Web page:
Nov 9, 2008
At the boat by 7:30 am, we had been given special tags to get through the police barriers which blocked certain roads near the port. At 7am, in the dark, there were hordes of people walking from cars parked well away from the harbor. The French are amazing. They had pondered what was about to be undertaken, to sail around the world alone, and they wanted to be there to send off the skippers. They wanted everyone to do well and come home safely. As the doctor who gave me my flu shot said "premier ou dernier, vous serez vainqueur"--first or last, you are a winner.
Our time was 10:51 to depart the pontoon. President de Villiers of the Vendée Department came to the boat to wish me well. Suddenly, we were off. The docks of the marina were filled with cheering people. A group hummed an impromptu and loud Star Spangled Banner. But then we got into the main channel and were overwhelmed. Thousands and thousands of people, on both sides of the narrow channel, down on the boulders, up on the sidewalks, standing on cars, on the balconies and tops of buildings, all cheering and shouting Bon Voyage, B on Courage. Skippers had been asked to stand forward of the mast on the way out, I did, but didn't know what to do in thanks. I would pound on my chest over my heart and bow in thanks. Both sides of the passageway were similarly mobbed. All the way out to the sea where people were standing on the breakwater, and some standing in the water on the sand, all to send us off to sea with their humanity in our hearts.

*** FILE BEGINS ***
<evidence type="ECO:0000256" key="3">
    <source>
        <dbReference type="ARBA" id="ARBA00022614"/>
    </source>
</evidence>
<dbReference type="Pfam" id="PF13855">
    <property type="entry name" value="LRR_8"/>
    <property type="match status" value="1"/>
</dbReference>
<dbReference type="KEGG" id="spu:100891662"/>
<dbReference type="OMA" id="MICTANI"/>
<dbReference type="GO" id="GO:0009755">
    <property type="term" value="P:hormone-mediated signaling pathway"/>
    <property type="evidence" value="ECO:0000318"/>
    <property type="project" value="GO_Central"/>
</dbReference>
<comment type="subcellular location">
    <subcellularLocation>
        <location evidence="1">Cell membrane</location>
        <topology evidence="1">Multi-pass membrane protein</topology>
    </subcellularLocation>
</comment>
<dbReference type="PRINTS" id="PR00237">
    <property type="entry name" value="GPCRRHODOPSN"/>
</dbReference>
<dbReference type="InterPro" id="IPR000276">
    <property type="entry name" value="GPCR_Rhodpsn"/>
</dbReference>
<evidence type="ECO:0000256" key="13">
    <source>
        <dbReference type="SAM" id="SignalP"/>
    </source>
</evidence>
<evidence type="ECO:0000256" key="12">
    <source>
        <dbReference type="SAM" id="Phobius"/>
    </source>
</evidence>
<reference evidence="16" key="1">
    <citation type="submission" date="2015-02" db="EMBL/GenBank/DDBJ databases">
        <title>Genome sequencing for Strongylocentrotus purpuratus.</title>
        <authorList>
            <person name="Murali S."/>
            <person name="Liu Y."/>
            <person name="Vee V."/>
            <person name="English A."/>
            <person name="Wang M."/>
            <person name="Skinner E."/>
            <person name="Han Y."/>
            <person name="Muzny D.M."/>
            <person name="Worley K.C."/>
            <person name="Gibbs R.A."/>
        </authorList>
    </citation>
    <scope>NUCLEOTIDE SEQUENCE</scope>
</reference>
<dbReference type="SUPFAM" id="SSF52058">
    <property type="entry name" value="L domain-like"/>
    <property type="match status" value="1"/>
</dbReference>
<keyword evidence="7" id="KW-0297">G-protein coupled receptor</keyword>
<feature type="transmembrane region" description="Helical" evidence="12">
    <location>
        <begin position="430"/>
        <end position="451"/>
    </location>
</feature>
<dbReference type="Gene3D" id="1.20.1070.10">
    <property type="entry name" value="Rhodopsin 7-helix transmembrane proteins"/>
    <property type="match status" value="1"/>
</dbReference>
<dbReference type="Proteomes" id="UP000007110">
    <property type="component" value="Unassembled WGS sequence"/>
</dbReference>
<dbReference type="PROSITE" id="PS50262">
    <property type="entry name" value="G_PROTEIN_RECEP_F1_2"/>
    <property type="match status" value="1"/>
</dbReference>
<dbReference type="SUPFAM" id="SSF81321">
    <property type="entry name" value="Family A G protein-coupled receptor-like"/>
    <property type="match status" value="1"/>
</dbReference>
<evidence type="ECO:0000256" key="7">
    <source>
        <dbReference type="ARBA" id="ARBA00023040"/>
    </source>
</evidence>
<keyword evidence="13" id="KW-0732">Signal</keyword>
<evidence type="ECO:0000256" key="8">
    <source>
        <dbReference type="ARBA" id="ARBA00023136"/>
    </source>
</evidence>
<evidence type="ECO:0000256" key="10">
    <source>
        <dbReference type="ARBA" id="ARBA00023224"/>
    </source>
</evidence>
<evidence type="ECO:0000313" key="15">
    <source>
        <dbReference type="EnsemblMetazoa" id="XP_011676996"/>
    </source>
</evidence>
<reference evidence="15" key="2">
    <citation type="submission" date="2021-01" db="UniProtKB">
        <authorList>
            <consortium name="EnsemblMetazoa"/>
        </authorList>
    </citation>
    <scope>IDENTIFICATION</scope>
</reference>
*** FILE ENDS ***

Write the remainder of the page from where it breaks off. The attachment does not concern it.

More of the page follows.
My words cannot adequately describe this outpouring of affection, of encouragement, of well-wishing. This was way beyond a normal sporting event where one wishes for victory for one side. These people wished for victory for all, for everyone to do their best, for everyone to return home safely in 3 months.
We got out into the open, in a lumpy sea, hoisted the mainsail to the 2nd reef and proceeded toward the start area.